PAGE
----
In college I took the required mainstream economics courses like any other student and did a few independent studies in economics in addition to that. But it wasn’t until after college that I began to study the Austrian school on my own. So while I read through The Machinery of Freedom, for my own reference, I recorded things I noted about how his approach to economics differed from what I’ve learned from the Austrian school. Since economist friends of mine have already asked me about Professor Friedman’s economics, I decided to publish it here in case it may be helpful to others. Back in 2010 I also read about half of his book Hidden Order: The Economics of Everyday Life, but I had not, at that time, read much Austrian economics, so I would be unqualified to use material from that book in this analysis without reading it again.

The occurrences in which Friedman’s approach shares similarities with the Austrian school is by no means intended to say that he is in full agreement with any particular Austrian economist. In fact, as I understand it, he is quite proud to be Chicago. 🙂
Similarly, regarding the occurrences in which Friedman’s approach seems to diverge from the Austrian school, I don’t point them out in order to critique them myself.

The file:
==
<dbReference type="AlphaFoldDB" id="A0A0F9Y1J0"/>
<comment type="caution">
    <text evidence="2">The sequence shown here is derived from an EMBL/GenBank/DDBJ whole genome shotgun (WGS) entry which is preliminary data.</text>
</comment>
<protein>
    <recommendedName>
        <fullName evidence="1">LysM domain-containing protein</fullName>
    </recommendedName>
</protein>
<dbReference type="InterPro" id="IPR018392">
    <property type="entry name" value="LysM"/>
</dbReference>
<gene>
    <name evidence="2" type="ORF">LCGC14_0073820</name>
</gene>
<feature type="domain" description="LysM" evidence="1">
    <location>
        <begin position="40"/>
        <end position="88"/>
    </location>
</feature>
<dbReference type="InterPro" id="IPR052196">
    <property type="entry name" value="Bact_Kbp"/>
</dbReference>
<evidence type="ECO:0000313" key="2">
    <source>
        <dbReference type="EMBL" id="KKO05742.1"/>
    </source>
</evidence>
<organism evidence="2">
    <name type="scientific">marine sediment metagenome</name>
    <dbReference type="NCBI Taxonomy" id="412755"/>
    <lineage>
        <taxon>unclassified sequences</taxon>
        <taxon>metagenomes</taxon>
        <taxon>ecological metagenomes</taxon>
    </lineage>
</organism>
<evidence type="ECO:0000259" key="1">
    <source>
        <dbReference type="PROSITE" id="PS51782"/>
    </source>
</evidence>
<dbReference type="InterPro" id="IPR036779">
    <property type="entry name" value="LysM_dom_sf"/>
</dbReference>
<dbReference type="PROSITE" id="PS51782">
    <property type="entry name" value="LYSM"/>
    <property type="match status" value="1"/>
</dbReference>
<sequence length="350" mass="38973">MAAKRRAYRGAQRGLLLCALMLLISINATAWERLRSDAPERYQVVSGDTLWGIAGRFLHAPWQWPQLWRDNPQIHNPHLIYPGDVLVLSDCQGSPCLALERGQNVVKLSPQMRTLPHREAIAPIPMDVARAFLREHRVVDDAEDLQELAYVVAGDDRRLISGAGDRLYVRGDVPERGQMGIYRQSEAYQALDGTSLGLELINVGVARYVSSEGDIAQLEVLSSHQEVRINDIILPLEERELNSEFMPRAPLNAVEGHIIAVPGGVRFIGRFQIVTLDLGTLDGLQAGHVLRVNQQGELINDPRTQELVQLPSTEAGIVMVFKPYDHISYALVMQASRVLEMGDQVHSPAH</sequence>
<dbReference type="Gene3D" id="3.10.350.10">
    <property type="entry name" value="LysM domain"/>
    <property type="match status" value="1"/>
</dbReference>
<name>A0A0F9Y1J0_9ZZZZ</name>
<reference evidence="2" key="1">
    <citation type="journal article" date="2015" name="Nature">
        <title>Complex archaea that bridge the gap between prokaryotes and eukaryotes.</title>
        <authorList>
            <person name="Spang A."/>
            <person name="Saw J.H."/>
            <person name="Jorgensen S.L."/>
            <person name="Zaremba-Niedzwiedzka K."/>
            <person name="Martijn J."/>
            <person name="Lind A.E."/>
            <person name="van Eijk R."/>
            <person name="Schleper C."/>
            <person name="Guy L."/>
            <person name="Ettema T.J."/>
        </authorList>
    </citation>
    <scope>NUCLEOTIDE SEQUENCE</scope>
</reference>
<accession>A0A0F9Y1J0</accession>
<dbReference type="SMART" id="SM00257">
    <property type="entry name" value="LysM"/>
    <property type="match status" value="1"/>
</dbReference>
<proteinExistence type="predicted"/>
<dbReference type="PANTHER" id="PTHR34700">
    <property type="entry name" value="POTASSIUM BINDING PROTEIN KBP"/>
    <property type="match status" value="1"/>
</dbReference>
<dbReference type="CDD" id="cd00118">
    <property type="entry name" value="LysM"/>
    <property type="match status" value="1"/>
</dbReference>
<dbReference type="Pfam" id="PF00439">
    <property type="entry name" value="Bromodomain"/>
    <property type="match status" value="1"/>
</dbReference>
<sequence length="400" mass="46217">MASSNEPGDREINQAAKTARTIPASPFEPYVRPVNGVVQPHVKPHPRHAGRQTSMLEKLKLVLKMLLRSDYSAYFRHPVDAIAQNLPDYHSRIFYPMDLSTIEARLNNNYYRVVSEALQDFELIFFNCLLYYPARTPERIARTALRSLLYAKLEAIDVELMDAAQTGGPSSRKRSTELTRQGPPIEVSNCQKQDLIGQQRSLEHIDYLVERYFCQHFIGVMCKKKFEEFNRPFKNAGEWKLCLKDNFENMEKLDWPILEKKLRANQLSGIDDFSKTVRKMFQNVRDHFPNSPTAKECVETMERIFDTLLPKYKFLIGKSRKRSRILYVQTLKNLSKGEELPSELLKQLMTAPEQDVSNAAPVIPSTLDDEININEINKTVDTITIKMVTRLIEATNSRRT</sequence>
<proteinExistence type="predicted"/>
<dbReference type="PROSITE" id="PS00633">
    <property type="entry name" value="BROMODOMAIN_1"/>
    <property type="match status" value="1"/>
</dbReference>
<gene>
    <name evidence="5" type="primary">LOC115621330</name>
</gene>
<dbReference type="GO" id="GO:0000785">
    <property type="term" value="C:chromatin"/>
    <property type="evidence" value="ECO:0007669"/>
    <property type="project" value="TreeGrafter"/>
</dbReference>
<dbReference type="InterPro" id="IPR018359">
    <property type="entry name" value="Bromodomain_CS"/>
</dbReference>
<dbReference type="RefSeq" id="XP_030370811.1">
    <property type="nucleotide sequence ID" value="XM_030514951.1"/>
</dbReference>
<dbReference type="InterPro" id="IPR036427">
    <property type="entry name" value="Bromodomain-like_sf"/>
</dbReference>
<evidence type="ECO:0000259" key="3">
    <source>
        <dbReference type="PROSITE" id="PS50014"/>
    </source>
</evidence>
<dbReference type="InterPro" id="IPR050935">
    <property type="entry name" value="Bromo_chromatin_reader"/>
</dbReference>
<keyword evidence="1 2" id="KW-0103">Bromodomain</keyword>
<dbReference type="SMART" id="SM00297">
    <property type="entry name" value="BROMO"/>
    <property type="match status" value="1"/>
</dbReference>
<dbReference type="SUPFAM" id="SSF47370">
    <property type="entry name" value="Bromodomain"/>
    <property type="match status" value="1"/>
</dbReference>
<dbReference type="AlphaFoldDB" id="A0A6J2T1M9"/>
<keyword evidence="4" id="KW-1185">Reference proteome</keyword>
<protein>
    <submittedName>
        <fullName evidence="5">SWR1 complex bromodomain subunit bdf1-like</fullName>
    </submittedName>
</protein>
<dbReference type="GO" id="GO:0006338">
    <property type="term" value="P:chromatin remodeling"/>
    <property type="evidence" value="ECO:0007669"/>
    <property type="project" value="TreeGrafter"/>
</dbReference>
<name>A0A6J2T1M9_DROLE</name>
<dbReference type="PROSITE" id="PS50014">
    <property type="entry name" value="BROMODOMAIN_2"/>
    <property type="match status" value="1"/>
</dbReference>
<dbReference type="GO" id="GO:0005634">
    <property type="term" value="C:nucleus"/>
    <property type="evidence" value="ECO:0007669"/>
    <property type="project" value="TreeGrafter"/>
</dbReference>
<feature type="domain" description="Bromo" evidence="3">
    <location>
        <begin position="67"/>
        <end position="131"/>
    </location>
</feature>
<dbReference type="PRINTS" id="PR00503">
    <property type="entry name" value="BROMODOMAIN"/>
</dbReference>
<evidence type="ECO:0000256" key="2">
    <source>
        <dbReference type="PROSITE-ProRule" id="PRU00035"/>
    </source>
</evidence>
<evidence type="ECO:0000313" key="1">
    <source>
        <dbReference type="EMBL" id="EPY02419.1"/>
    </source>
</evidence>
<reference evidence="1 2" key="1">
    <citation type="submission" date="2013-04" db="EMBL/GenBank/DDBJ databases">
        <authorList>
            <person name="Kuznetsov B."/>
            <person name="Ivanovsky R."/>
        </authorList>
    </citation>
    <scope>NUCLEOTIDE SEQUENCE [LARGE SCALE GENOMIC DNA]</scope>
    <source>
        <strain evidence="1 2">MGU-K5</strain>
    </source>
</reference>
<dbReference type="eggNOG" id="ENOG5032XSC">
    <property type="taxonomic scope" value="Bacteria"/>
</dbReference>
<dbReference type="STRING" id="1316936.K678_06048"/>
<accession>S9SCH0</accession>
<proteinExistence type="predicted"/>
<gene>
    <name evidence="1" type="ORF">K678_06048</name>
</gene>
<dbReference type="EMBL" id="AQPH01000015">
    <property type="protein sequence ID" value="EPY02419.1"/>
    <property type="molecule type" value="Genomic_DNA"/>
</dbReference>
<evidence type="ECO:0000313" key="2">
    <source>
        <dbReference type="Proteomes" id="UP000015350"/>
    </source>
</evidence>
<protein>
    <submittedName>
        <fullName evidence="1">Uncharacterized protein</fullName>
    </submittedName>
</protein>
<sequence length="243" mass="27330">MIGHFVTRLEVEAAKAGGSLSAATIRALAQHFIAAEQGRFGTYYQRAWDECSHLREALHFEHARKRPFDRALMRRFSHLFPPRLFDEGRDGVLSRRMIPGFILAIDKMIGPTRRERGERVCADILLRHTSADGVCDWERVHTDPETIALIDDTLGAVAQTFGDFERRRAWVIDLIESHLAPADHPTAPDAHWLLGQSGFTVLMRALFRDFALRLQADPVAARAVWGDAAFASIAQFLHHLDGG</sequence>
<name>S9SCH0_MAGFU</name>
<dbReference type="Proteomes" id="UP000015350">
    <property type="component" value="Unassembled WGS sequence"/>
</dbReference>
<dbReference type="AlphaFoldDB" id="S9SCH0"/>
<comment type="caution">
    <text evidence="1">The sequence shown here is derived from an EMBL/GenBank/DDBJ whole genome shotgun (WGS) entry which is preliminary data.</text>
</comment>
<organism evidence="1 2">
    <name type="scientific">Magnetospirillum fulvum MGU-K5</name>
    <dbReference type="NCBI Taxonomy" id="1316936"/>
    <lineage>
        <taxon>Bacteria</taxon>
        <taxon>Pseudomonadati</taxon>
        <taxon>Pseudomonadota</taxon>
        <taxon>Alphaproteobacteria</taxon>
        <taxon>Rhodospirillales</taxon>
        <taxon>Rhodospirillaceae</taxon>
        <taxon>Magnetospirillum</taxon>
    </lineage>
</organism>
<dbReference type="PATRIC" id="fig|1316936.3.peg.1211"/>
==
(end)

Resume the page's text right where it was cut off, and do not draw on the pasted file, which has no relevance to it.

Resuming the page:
All page numbers below correspond to the 3rd edition (print) of the book. I should mention that since it was published using Amazon’s Print-on-Demand, as far as I know, the author can make changes to the book at any time without this 3rd edition becoming a 4th. Therefore the page numbers I have provided below may also change.


Occurrences in which David Friedman seems to share similarities with the Austrian approach to economics in The Machinery of Freedom:

  1. Pg. 44: Critique of Marx – I have not read Eugen von Böhm-Bawerk’s books myself as of yet, but from what I understand, Friedman’s critique of Marx is the same as (or very close to) the critique that Böhm-Bawerk gave. Quoting Friedman in The Machinery of Friedman: “…paying for tools today and waiting for years to get the money back is itself a productive activity and that the interest earned by capital is the corresponding payment.”